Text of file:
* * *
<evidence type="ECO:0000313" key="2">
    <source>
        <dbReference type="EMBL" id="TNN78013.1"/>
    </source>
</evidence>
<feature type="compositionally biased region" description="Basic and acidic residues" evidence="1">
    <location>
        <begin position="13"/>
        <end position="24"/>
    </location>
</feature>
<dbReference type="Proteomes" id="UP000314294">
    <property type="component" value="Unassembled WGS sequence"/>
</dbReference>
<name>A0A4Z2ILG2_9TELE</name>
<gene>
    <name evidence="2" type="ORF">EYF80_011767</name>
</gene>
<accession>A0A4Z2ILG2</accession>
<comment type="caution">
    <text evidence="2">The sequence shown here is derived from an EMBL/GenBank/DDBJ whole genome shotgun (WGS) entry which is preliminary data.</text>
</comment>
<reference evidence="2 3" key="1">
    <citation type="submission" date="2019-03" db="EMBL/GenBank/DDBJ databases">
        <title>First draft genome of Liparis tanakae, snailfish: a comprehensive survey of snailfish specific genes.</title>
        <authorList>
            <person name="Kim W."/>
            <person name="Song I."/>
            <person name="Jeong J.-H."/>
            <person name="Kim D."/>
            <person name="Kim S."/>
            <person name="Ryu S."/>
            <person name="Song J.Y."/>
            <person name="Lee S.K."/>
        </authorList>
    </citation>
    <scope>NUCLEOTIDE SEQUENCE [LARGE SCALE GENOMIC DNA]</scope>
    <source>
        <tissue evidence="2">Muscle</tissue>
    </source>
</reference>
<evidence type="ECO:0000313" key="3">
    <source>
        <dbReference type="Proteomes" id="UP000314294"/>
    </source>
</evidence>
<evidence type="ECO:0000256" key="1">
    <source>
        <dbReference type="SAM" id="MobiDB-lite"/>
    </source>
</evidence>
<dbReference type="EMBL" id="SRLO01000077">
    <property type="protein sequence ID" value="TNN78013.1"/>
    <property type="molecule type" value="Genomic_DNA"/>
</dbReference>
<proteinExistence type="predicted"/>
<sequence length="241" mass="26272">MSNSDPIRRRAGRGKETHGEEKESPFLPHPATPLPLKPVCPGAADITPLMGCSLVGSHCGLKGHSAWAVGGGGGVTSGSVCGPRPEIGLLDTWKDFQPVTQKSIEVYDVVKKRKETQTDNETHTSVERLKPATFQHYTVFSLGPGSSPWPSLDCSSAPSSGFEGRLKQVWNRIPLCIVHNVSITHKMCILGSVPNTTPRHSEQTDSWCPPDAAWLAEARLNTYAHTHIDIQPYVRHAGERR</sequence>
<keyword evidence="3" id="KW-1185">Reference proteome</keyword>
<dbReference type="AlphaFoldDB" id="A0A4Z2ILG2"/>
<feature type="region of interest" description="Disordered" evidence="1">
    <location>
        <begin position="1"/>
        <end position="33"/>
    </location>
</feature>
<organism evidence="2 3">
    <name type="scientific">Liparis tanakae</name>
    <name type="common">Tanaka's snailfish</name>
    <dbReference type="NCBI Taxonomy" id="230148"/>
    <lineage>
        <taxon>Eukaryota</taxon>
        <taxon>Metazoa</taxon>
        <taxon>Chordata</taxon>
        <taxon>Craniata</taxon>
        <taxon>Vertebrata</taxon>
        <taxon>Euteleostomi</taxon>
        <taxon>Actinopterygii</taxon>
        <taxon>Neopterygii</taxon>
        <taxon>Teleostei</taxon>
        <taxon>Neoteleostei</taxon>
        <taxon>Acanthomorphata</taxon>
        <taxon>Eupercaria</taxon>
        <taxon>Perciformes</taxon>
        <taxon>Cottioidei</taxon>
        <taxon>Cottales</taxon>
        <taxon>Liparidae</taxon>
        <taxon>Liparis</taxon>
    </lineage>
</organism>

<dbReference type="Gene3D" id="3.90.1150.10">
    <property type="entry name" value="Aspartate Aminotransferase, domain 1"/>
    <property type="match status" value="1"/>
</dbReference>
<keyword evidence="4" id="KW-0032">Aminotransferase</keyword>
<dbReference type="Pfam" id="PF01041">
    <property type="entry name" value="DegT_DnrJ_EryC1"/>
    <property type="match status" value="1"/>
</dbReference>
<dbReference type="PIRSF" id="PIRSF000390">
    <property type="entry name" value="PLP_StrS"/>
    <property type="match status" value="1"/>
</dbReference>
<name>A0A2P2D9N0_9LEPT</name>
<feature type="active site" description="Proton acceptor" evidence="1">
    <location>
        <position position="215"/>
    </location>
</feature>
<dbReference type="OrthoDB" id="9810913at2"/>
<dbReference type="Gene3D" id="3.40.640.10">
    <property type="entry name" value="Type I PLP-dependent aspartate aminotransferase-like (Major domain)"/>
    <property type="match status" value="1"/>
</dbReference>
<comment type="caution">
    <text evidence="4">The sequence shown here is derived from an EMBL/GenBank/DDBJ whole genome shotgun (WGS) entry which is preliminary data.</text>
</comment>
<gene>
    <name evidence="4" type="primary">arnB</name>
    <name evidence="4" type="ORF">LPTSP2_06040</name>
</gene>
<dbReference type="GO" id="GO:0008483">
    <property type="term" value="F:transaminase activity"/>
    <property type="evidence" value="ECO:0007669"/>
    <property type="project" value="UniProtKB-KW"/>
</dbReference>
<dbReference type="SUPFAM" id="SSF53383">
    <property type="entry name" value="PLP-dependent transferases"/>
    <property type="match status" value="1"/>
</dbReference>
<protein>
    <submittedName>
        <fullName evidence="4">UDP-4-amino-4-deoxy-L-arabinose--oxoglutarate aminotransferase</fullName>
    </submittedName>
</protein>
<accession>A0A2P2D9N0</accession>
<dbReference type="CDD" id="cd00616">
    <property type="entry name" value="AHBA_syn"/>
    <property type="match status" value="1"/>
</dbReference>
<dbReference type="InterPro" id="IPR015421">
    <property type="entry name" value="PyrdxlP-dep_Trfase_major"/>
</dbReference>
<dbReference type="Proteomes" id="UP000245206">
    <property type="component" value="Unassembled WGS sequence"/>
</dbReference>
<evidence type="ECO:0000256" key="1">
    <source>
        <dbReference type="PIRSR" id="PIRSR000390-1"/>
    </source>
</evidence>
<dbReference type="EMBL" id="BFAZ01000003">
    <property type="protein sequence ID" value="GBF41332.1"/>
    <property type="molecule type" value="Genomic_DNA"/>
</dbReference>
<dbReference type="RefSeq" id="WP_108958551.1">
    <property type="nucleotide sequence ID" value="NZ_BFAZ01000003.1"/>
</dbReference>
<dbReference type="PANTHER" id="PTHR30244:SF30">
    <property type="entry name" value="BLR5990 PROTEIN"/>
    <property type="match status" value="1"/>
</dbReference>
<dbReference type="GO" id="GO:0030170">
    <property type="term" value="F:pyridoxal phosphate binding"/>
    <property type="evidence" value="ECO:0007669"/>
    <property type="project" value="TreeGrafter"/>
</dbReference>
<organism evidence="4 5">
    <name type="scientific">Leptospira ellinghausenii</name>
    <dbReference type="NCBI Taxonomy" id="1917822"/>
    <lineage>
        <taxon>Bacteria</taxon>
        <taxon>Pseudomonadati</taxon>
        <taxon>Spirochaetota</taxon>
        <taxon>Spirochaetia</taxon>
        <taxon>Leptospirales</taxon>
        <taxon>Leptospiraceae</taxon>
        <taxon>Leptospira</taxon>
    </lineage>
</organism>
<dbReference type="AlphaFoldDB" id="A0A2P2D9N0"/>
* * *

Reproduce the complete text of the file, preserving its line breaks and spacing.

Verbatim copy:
<evidence type="ECO:0000313" key="2">
    <source>
        <dbReference type="EMBL" id="TNN78013.1"/>
    </source>
</evidence>
<feature type="compositionally biased region" description="Basic and acidic residues" evidence="1">
    <location>
        <begin position="13"/>
        <end position="24"/>
    </location>
</feature>
<dbReference type="Proteomes" id="UP000314294">
    <property type="component" value="Unassembled WGS sequence"/>
</dbReference>
<name>A0A4Z2ILG2_9TELE</name>
<gene>
    <name evidence="2" type="ORF">EYF80_011767</name>
</gene>
<accession>A0A4Z2ILG2</accession>
<comment type="caution">
    <text evidence="2">The sequence shown here is derived from an EMBL/GenBank/DDBJ whole genome shotgun (WGS) entry which is preliminary data.</text>
</comment>
<reference evidence="2 3" key="1">
    <citation type="submission" date="2019-03" db="EMBL/GenBank/DDBJ databases">
        <title>First draft genome of Liparis tanakae, snailfish: a comprehensive survey of snailfish specific genes.</title>
        <authorList>
            <person name="Kim W."/>
            <person name="Song I."/>
            <person name="Jeong J.-H."/>
            <person name="Kim D."/>
            <person name="Kim S."/>
            <person name="Ryu S."/>
            <person name="Song J.Y."/>
            <person name="Lee S.K."/>
        </authorList>
    </citation>
    <scope>NUCLEOTIDE SEQUENCE [LARGE SCALE GENOMIC DNA]</scope>
    <source>
        <tissue evidence="2">Muscle</tissue>
    </source>
</reference>
<evidence type="ECO:0000313" key="3">
    <source>
        <dbReference type="Proteomes" id="UP000314294"/>
    </source>
</evidence>
<evidence type="ECO:0000256" key="1">
    <source>
        <dbReference type="SAM" id="MobiDB-lite"/>
    </source>
</evidence>
<dbReference type="EMBL" id="SRLO01000077">
    <property type="protein sequence ID" value="TNN78013.1"/>
    <property type="molecule type" value="Genomic_DNA"/>
</dbReference>
<proteinExistence type="predicted"/>
<sequence length="241" mass="26272">MSNSDPIRRRAGRGKETHGEEKESPFLPHPATPLPLKPVCPGAADITPLMGCSLVGSHCGLKGHSAWAVGGGGGVTSGSVCGPRPEIGLLDTWKDFQPVTQKSIEVYDVVKKRKETQTDNETHTSVERLKPATFQHYTVFSLGPGSSPWPSLDCSSAPSSGFEGRLKQVWNRIPLCIVHNVSITHKMCILGSVPNTTPRHSEQTDSWCPPDAAWLAEARLNTYAHTHIDIQPYVRHAGERR</sequence>
<keyword evidence="3" id="KW-1185">Reference proteome</keyword>
<dbReference type="AlphaFoldDB" id="A0A4Z2ILG2"/>
<feature type="region of interest" description="Disordered" evidence="1">
    <location>
        <begin position="1"/>
        <end position="33"/>
    </location>
</feature>
<organism evidence="2 3">
    <name type="scientific">Liparis tanakae</name>
    <name type="common">Tanaka's snailfish</name>
    <dbReference type="NCBI Taxonomy" id="230148"/>
    <lineage>
        <taxon>Eukaryota</taxon>
        <taxon>Metazoa</taxon>
        <taxon>Chordata</taxon>
        <taxon>Craniata</taxon>
        <taxon>Vertebrata</taxon>
        <taxon>Euteleostomi</taxon>
        <taxon>Actinopterygii</taxon>
        <taxon>Neopterygii</taxon>
        <taxon>Teleostei</taxon>
        <taxon>Neoteleostei</taxon>
        <taxon>Acanthomorphata</taxon>
        <taxon>Eupercaria</taxon>
        <taxon>Perciformes</taxon>
        <taxon>Cottioidei</taxon>
        <taxon>Cottales</taxon>
        <taxon>Liparidae</taxon>
        <taxon>Liparis</taxon>
    </lineage>
</organism>

<dbReference type="Gene3D" id="3.90.1150.10">
    <property type="entry name" value="Aspartate Aminotransferase, domain 1"/>
    <property type="match status" value="1"/>
</dbReference>
<keyword evidence="4" id="KW-0032">Aminotransferase</keyword>
<dbReference type="Pfam" id="PF01041">
    <property type="entry name" value="DegT_DnrJ_EryC1"/>
    <property type="match status" value="1"/>
</dbReference>
<dbReference type="PIRSF" id="PIRSF000390">
    <property type="entry name" value="PLP_StrS"/>
    <property type="match status" value="1"/>
</dbReference>
<name>A0A2P2D9N0_9LEPT</name>
<feature type="active site" description="Proton acceptor" evidence="1">
    <location>
        <position position="215"/>
    </location>
</feature>
<dbReference type="OrthoDB" id="9810913at2"/>
<dbReference type="Gene3D" id="3.40.640.10">
    <property type="entry name" value="Type I PLP-dependent aspartate aminotransferase-like (Major domain)"/>
    <property type="match status" value="1"/>
</dbReference>
<comment type="caution">
    <text evidence="4">The sequence shown here is derived from an EMBL/GenBank/DDBJ whole genome shotgun (WGS) entry which is preliminary data.</text>
</comment>
<gene>
    <name evidence="4" type="primary">arnB</name>
    <name evidence="4" type="ORF">LPTSP2_06040</name>
</gene>
<dbReference type="GO" id="GO:0008483">
    <property type="term" value="F:transaminase activity"/>
    <property type="evidence" value="ECO:0007669"/>
    <property type="project" value="UniProtKB-KW"/>
</dbReference>
<dbReference type="SUPFAM" id="SSF53383">
    <property type="entry name" value="PLP-dependent transferases"/>
    <property type="match status" value="1"/>
</dbReference>
<protein>
    <submittedName>
        <fullName evidence="4">UDP-4-amino-4-deoxy-L-arabinose--oxoglutarate aminotransferase</fullName>
    </submittedName>
</protein>
<accession>A0A2P2D9N0</accession>
<dbReference type="CDD" id="cd00616">
    <property type="entry name" value="AHBA_syn"/>
    <property type="match status" value="1"/>
</dbReference>
<dbReference type="InterPro" id="IPR015421">
    <property type="entry name" value="PyrdxlP-dep_Trfase_major"/>
</dbReference>
<dbReference type="Proteomes" id="UP000245206">
    <property type="component" value="Unassembled WGS sequence"/>
</dbReference>
<evidence type="ECO:0000256" key="1">
    <source>
        <dbReference type="PIRSR" id="PIRSR000390-1"/>
    </source>
</evidence>
<dbReference type="EMBL" id="BFAZ01000003">
    <property type="protein sequence ID" value="GBF41332.1"/>
    <property type="molecule type" value="Genomic_DNA"/>
</dbReference>
<dbReference type="RefSeq" id="WP_108958551.1">
    <property type="nucleotide sequence ID" value="NZ_BFAZ01000003.1"/>
</dbReference>
<dbReference type="PANTHER" id="PTHR30244:SF30">
    <property type="entry name" value="BLR5990 PROTEIN"/>
    <property type="match status" value="1"/>
</dbReference>
<dbReference type="GO" id="GO:0030170">
    <property type="term" value="F:pyridoxal phosphate binding"/>
    <property type="evidence" value="ECO:0007669"/>
    <property type="project" value="TreeGrafter"/>
</dbReference>
<organism evidence="4 5">
    <name type="scientific">Leptospira ellinghausenii</name>
    <dbReference type="NCBI Taxonomy" id="1917822"/>
    <lineage>
        <taxon>Bacteria</taxon>
        <taxon>Pseudomonadati</taxon>
        <taxon>Spirochaetota</taxon>
        <taxon>Spirochaetia</taxon>
        <taxon>Leptospirales</taxon>
        <taxon>Leptospiraceae</taxon>
        <taxon>Leptospira</taxon>
    </lineage>
</organism>
<dbReference type="AlphaFoldDB" id="A0A2P2D9N0"/>